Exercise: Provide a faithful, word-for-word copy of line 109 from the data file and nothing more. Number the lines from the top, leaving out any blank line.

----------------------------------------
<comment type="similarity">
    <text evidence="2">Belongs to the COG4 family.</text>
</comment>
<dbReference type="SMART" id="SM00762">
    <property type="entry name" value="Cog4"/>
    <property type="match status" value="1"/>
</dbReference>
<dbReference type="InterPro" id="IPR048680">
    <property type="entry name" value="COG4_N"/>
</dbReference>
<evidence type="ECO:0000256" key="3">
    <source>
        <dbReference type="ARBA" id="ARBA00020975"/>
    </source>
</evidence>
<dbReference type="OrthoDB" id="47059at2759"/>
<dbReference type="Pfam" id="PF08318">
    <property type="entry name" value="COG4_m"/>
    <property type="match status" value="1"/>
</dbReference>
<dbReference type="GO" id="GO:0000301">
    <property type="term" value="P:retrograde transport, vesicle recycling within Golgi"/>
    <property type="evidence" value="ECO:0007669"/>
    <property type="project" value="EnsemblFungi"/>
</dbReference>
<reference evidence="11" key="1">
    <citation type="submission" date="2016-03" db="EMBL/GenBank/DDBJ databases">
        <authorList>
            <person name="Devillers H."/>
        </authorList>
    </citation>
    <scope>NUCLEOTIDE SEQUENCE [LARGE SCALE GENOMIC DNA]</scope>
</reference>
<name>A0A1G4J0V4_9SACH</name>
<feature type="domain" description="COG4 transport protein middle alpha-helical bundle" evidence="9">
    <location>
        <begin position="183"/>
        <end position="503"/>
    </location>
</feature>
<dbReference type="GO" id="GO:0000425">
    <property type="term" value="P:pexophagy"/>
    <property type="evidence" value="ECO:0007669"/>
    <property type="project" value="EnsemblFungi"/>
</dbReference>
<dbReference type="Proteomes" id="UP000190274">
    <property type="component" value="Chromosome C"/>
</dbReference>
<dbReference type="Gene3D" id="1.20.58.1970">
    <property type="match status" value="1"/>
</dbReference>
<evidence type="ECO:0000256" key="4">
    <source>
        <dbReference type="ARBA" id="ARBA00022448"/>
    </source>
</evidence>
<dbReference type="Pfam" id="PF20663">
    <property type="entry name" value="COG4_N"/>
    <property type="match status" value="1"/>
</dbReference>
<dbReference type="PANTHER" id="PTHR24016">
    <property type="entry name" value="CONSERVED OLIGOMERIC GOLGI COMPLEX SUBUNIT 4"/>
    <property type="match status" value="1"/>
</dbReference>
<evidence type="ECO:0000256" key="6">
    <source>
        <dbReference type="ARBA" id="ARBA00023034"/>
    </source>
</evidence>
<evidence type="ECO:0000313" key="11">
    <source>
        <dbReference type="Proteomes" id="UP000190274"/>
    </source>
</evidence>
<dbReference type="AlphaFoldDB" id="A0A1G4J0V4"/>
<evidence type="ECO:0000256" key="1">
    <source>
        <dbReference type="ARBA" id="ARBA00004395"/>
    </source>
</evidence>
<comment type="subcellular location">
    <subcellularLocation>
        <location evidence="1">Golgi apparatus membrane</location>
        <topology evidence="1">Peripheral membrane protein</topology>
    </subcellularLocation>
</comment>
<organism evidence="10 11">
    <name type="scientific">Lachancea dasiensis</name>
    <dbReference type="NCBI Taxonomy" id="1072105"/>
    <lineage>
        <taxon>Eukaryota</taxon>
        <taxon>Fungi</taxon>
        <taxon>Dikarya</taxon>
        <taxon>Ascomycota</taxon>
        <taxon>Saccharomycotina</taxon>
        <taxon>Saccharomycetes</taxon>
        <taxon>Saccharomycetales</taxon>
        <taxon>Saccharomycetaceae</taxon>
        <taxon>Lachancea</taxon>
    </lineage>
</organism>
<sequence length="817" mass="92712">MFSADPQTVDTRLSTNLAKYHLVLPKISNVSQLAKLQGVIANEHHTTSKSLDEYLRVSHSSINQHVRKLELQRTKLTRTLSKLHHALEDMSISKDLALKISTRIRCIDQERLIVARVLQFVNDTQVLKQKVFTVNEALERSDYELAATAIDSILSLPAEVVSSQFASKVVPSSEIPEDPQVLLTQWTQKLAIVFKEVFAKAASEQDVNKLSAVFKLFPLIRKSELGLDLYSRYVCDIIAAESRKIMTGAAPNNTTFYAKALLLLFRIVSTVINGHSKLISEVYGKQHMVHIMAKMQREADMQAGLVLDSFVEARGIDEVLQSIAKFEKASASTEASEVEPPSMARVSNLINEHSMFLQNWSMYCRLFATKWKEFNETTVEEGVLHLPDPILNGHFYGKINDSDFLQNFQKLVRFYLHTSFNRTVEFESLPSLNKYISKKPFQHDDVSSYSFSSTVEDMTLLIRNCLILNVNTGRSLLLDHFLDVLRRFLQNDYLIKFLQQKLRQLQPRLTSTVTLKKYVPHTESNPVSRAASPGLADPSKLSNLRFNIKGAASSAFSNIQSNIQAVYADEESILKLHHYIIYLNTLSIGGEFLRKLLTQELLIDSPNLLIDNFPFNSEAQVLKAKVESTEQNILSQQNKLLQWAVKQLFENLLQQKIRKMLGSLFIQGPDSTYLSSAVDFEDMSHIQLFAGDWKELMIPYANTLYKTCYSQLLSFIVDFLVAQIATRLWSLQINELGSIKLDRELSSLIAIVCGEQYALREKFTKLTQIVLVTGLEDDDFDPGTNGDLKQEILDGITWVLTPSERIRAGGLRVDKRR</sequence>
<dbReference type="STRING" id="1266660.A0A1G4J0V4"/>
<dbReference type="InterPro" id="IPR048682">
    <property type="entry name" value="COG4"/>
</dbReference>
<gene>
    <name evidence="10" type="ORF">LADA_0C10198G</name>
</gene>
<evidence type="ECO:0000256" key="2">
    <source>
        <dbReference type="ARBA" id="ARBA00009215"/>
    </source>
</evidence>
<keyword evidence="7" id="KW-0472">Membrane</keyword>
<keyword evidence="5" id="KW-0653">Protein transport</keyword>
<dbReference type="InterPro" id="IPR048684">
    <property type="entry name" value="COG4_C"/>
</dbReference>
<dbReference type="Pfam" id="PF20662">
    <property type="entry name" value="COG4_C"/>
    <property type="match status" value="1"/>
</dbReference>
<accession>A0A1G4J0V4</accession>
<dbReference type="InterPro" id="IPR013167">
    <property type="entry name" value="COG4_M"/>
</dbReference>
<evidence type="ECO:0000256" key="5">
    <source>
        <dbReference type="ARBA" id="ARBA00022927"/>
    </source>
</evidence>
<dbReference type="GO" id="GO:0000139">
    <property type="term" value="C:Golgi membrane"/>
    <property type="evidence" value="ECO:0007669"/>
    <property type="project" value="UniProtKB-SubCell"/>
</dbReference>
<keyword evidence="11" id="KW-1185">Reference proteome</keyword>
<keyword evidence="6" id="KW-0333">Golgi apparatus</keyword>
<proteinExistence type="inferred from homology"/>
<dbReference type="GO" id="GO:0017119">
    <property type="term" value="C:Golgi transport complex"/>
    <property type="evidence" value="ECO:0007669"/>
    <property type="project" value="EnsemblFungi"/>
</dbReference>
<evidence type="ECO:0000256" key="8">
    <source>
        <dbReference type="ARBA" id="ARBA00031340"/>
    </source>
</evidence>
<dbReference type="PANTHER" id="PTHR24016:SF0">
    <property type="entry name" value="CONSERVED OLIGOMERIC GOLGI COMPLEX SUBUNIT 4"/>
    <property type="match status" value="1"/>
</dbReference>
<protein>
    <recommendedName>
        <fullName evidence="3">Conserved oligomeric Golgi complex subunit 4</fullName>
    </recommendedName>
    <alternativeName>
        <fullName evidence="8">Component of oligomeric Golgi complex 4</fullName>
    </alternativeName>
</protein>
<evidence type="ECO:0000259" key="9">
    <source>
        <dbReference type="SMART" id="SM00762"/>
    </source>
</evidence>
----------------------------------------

</gene>